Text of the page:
“Luciana,” I reply sharply. “And yearning is a strong word.” A champagne flute is offered to me and I down it in one fell swoop. I’m going to need more than this to get through the night, so I snag another before the server departs.
JJ giggles and runs his fingers through his oiled hair. “Well, what do you like to do? Personally, I’m into more leisurely activities.”
Oh, knock me over with a feather. “You don’t say?”
“Most definitely,” he says, gesturing at the servants. “Leave the hard work to the grunts, right? Myself, I keep my hard work in the bedroom.” How is this man not taken? Charm oozes from him.
“How charming.” It’s meant to be sarcastic, but he smiles and remains blissfully unaware of my intent. He’s handsy as he talks at me about his father’s lucrative fishing business. This is not the first suitor to overstep his boundaries with me and likely won’t be the last. Still, my etiquette classes are coming in handy once again tonight, and I don’t recall “punching a grabby idiot” being on the list of appropriate behavior.
“Do you dance?”
“Oh, no, not really.” A blatant lie. Earlier tonight I danced in the arms of Papa’s personal copter pilot, Derek. He’s handsome and funny, as well as an excellent dancer. Of course, Derek is Underclass and Papa would have him fired if he knew I let him take me dancing. And Papa would kill him if he knew the other ways I let him take me.
“Very well. Then what do you say we take this upstairs for a glass of scotch and quieter conversation?” The glint in his squinty eyes is clear—his daddy promised me as his prize for the night. A self-inflicted decapitation with a rusty butter knife sounds more appealing.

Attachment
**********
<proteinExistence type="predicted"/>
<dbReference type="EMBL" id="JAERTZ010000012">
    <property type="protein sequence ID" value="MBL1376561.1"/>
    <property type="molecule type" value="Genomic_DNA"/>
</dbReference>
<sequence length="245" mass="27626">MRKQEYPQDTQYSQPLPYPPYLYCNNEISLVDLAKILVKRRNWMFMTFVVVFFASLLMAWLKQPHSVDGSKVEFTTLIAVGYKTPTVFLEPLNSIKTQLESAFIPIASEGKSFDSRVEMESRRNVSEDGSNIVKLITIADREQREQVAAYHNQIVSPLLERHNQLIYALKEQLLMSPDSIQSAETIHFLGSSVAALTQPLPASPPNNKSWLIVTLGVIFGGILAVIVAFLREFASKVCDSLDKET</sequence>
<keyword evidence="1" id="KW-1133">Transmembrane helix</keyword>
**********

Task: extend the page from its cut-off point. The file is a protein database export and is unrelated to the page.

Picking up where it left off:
As I deliberate how best to maim myself with a champagne flute, a throaty voice tingles in my ear from behind. “Hello again.”
When I turn, I’m staring at the top of the head of the mysterious blonde from earlier. Running my tongue across my lips, I cock an eyebrow and peer down at her. “Hello yourself.”
With a formal bend at the waist, she takes my hand in hers. “I’m sorry to bother you, Miss Piccolo, but I’d love to have this dance.” Deceptively kind eyes harden as she sizes up Jimmy Junior. “You don’t mind, do you?” It doesn’t matter if he minds, because she forcibly detaches his grip on my other arm, shoving my champagne flute into his meaty hand. “May I?”
I’ve barely finished nodding when she whisks me away to the dance floor. After we’re out of range of the lovely Jimmy Junior, I heave a sigh of relief. “You’re my hero.”
We join others on the dance floor and fall into place among those whirling around to the small orchestra’s arrangement. Our heels hit the waxed hardwood in perfect time to the music, weaving through the ballroom with ease. I enjoy a good waltz as much as the next heiress, but it’s poor form to dance with a stranger. Though, I have to admit, the impertinence of dancing with the region leader’s daughter without introducing herself feels apropos for the same woman who worked Chief Jones into a rage.
“So,” I begin, “does my savior have a name?”
“Taylor.” Traditionally, it is customary to announce your first and last name, as well as your vocation, to someone of my stature. Her disregard for this pageantry is a little thrilling. Something about her makes me uneasy in the same way heights do, like staring off the edge of the Piccolo Building from the top deck.
“Taylor what?” Her eyes narrow behind her mask, as if I’m the suspicious one for interrogating a guest at my own ball. “Everyone deals in last names, Taylor, it’s better than money.” If it turns out she’s some lowly factory foreman’s daughter trying to get in with Papa, I’ll be in trouble. Papa hates social climbers and I’ve been instructed to detect them, mask or not.
“I do not care about money.” Her voice is quiet but pierces through the din of dancers and orchestral music, straight inside me. “It is only a dance, Miss Piccolo.”
“I prefer Lucy.” This puts a brief but enchanting smile onto her face, quickly forgotten as we spin in our structured waltz. “So, you don’t care for money and you engage in inflammatory conversations with powerful men. I’m not so sure we should be seen together.”